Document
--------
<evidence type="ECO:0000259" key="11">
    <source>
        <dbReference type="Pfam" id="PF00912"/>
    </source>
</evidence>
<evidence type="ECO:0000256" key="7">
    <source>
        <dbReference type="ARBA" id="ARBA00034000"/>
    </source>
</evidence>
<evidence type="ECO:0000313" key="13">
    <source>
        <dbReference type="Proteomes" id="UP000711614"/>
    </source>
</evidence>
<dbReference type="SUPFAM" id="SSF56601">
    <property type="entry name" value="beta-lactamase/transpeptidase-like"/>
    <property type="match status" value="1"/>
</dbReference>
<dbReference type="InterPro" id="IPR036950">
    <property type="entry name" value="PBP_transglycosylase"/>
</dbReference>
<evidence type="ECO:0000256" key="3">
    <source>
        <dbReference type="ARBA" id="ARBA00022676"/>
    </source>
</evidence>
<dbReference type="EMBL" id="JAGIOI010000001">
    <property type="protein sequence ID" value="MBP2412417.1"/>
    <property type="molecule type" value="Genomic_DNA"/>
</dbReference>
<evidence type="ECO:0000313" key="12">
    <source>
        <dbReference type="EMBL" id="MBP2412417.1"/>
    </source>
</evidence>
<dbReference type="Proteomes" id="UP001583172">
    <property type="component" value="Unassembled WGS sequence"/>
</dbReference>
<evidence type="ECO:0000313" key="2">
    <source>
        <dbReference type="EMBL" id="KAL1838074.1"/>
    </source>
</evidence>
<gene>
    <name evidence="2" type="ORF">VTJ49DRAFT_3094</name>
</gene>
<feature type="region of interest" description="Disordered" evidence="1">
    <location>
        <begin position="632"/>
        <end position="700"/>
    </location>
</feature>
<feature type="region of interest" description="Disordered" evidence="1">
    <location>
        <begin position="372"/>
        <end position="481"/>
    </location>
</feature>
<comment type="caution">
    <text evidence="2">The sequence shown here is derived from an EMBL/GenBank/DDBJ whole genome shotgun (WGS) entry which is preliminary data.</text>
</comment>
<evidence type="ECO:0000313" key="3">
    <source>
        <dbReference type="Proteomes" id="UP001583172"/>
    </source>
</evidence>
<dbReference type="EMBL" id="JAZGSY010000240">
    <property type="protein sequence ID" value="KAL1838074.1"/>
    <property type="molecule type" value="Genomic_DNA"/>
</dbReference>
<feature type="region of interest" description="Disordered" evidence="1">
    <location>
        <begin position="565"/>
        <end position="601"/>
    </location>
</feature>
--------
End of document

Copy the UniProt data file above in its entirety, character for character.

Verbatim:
<evidence type="ECO:0000259" key="11">
    <source>
        <dbReference type="Pfam" id="PF00912"/>
    </source>
</evidence>
<evidence type="ECO:0000256" key="7">
    <source>
        <dbReference type="ARBA" id="ARBA00034000"/>
    </source>
</evidence>
<evidence type="ECO:0000313" key="13">
    <source>
        <dbReference type="Proteomes" id="UP000711614"/>
    </source>
</evidence>
<dbReference type="SUPFAM" id="SSF56601">
    <property type="entry name" value="beta-lactamase/transpeptidase-like"/>
    <property type="match status" value="1"/>
</dbReference>
<dbReference type="InterPro" id="IPR036950">
    <property type="entry name" value="PBP_transglycosylase"/>
</dbReference>
<evidence type="ECO:0000256" key="3">
    <source>
        <dbReference type="ARBA" id="ARBA00022676"/>
    </source>
</evidence>
<dbReference type="EMBL" id="JAGIOI010000001">
    <property type="protein sequence ID" value="MBP2412417.1"/>
    <property type="molecule type" value="Genomic_DNA"/>
</dbReference>
<evidence type="ECO:0000313" key="12">
    <source>
        <dbReference type="EMBL" id="MBP2412417.1"/>
    </source>
</evidence>
<dbReference type="Proteomes" id="UP001583172">
    <property type="component" value="Unassembled WGS sequence"/>
</dbReference>
<evidence type="ECO:0000313" key="2">
    <source>
        <dbReference type="EMBL" id="KAL1838074.1"/>
    </source>
</evidence>
<gene>
    <name evidence="2" type="ORF">VTJ49DRAFT_3094</name>
</gene>
<feature type="region of interest" description="Disordered" evidence="1">
    <location>
        <begin position="632"/>
        <end position="700"/>
    </location>
</feature>
<feature type="region of interest" description="Disordered" evidence="1">
    <location>
        <begin position="372"/>
        <end position="481"/>
    </location>
</feature>
<comment type="caution">
    <text evidence="2">The sequence shown here is derived from an EMBL/GenBank/DDBJ whole genome shotgun (WGS) entry which is preliminary data.</text>
</comment>
<evidence type="ECO:0000313" key="3">
    <source>
        <dbReference type="Proteomes" id="UP001583172"/>
    </source>
</evidence>
<dbReference type="EMBL" id="JAZGSY010000240">
    <property type="protein sequence ID" value="KAL1838074.1"/>
    <property type="molecule type" value="Genomic_DNA"/>
</dbReference>
<feature type="region of interest" description="Disordered" evidence="1">
    <location>
        <begin position="565"/>
        <end position="601"/>
    </location>
</feature>